Fashion Revolution Day 1: The Cost of Fast Fashion

Hey, it’s been a while. During the break I took from this blog, I’ve spent most of my time expressing myself through movement. Words don’t seem to satisfy and comfort me the way they used to, which is something I never thought I would say. However, I’ve made a potentially disastrous decision to dive into a project for the next four weeks, which is the reason I’m forcing myself to revive this silly old blog. I say it’s potentially disastrous for two reasons: 1. Do I even know how to find my voice again to do that blogging thing? You know, that “let’s discuss serious issues but put a few Beyoncé jokes and funny gifs in there to make it relatable” thing? And 2. I don’t have nearly enough time to commit to this project and being the unprepared emotional mess that I am, this is probably going to result in a major stress fest. But hey, that’s for me to worry about, YOU have other things to worry about. Specifically, the Serious Issues™ I’m going to rant about today.

About two years ago, I wrote a post inspired by my mom’s fashion and my recent discoveries about the horrors of the fast fashion industry. This was around the time when I first learned about the Fashion Revolution and had made my spontaneous decision to ditch the brands I used to love and shift towards more sustainable shopping. Fast forward a couple years and here I am, back to talk about this stuff as passionately as ever.

On April 24th, 2013, a structural failure caused a building in Bangladesh housing several garment factories to collapse. This incident, known as the Rana Plaza collapse, caused the death of 1,134 people and injured another 2,500 individuals. These factories were owned by mainstream clothing brands, the ones we see at the mall and in cheesy ads on TV. I have grown up in a time where “Made in (insert the name of a developing nation)” is what I expect to see on a clothing tag. Our society, including those who didn’t even grow up with it, have gotten so used to this, that they fail to see what’s actually occurring.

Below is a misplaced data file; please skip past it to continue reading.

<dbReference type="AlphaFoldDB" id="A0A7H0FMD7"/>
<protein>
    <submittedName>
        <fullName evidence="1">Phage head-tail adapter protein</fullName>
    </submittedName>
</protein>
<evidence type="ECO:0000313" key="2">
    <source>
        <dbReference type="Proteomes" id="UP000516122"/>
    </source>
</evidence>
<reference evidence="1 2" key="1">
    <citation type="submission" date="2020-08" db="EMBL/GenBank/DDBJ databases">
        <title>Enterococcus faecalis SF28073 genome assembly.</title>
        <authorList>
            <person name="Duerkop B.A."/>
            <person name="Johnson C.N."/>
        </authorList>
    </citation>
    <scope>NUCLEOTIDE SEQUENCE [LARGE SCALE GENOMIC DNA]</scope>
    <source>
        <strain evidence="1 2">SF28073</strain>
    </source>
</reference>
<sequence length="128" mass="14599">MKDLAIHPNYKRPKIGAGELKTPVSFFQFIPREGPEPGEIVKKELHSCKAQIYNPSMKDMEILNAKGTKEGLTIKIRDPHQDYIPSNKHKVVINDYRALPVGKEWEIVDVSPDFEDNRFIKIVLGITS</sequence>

“Made in (insert the name of a developing nation)” does not mean your clothes are “exotic.” It almost always means it was made by underpaid workers, often women, working in dangerous sweatshop conditions. Accidents like the Rana Plaza collapse are not uncommon in the fast fashion industry, as crucial regulations are not put in place and safety concerns are ignored. It is easy to go about our daily privileged lives and ignore these issues that seem so far away from us. It’s time that we open our eyes and recognize how we contribute to these issues and more importantly, how we can spark a change to make sure brands are held accountable for their actions.

The Fashion Revolution is a non-profit organization based in the UK that aims to spread awareness about the true cost of fast fashion. Each year on April 24th, the anniversary of the Rana Plaza collapse, people who have joined the global movement to change the unethical practices of mainstream clothing brands, participate in Fashion Revolution Day. On this day, people are encouraged to share selfies on social media wearing their clothes with the tag showing to ask their favourite brands the big question: Who made my clothes? This encourages brands to be more transparent about their practices. Disturbingly, information gathered by Fashion Revolution shows that many brands don’t even keep track of their supply chain. Brands need to become aware of who makes their clothes and the conditions of their working environments, and they need be honest with the public about this information.

Aside from the social impact of fast fashion, the industry is also detrimental to the environment. People are buying cheap, low quality clothes to be trendy, which end up in the garbage as soon as they’re out of style. Producing such large amounts of clothing at such a fast rate also dramatically increases water and carbon footprints. It is not only garment workers paying for the price of fast fashion, but the whole world.

If hearing about all of this scares you as much as it scares me, I encourage you to be curious and to keep asking the big questions. Don’t turn a blind eye and settle for what is considered normal and expected. Because there should be nothing “normal” about an industry that destroys our planet and costs the lives of innocent people.


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